The shift to online learning and communications also facilitated a change in how students interacted with disability service providers at their colleges. Nicholas Gelbar, a research professor at the University of Connecticut; Michael Faggella-Luby, a professor of special education at Texas Christian University; and Lyman Dukes III, a professor of special education at the University of South Florida, surveyed about 340 students at two- and four-year colleges in mid 2020. In a study published in the Journal of Postsecondary Education and Disability, they found that many schools moved the entire disability services process online. In the past, students might need to meet in person with a school’s disability services representative, as well as complete paperwork requiring signatures. By providing these services online, advocates say more students may seek support if the process becomes more discreet.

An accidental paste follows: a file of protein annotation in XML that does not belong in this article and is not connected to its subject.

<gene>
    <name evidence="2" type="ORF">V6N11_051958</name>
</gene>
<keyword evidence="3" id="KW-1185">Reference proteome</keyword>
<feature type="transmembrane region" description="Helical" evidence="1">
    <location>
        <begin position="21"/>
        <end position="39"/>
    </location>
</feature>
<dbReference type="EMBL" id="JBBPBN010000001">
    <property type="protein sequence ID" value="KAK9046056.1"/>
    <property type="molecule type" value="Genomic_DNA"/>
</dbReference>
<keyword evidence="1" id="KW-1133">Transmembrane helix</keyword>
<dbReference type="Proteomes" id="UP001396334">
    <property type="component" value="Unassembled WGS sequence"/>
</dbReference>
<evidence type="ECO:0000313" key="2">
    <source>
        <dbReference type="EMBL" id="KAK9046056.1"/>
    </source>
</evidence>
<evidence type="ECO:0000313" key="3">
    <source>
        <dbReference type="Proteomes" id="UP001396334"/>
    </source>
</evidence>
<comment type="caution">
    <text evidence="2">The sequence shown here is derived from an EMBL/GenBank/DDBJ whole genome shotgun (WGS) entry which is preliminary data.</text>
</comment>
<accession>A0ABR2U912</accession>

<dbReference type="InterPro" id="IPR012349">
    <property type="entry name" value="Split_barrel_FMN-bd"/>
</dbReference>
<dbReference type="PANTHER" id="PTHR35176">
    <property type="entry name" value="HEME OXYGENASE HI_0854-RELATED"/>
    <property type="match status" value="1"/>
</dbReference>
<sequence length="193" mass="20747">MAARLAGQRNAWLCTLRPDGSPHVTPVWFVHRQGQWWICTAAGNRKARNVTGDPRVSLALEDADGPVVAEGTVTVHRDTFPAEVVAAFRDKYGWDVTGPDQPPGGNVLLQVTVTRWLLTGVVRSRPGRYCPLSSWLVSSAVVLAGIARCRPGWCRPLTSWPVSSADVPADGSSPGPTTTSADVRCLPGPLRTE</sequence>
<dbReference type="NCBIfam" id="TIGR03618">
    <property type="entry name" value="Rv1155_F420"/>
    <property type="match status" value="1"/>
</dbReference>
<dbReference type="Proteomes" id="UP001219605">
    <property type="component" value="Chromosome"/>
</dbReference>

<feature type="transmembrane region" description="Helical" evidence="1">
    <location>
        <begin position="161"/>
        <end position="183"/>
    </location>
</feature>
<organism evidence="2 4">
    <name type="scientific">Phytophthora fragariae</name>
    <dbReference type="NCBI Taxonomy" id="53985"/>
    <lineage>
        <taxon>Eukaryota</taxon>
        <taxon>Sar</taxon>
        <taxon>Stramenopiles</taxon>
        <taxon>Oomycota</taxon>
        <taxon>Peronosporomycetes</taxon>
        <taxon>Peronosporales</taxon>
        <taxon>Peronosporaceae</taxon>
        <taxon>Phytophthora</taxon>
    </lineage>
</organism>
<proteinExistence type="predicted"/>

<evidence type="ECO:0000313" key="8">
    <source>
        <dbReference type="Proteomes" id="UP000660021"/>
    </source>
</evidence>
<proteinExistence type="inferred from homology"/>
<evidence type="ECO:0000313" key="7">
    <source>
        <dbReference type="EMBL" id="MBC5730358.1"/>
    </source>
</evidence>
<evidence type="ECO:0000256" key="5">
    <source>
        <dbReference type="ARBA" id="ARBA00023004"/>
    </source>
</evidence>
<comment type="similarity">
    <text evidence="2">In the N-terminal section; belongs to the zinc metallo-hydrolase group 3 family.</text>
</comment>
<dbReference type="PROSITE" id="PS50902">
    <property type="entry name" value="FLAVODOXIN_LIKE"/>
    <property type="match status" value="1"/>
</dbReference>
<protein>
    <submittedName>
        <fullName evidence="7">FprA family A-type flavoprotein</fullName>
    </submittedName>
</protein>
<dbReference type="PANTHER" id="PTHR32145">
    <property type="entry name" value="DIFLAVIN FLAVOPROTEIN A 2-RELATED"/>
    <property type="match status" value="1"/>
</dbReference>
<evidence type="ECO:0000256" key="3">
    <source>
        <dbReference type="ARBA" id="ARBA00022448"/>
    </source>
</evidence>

“We know only half the college kids who have disabilities when they get to college file the paperwork to get the services that they have an entitlement to,” Faggella-Luby said in a story published by UConn Today. “Why? Well, at least for some, they don’t want to be one of those kids who has to stay behind at the end of the first class with a piece of paper in their hand, basically saying, ‘Hi, I’m a kid with a disability.'” The drawbacks Gelbar aso identified in the shift to online learning and communication include that students often experience more distractions in a home learning environment. Students also reported feeling less connected to other students and their teachers. And some students also face a digital divide. Not everyone has easy access to reliably fast internet and a device to use online academic work.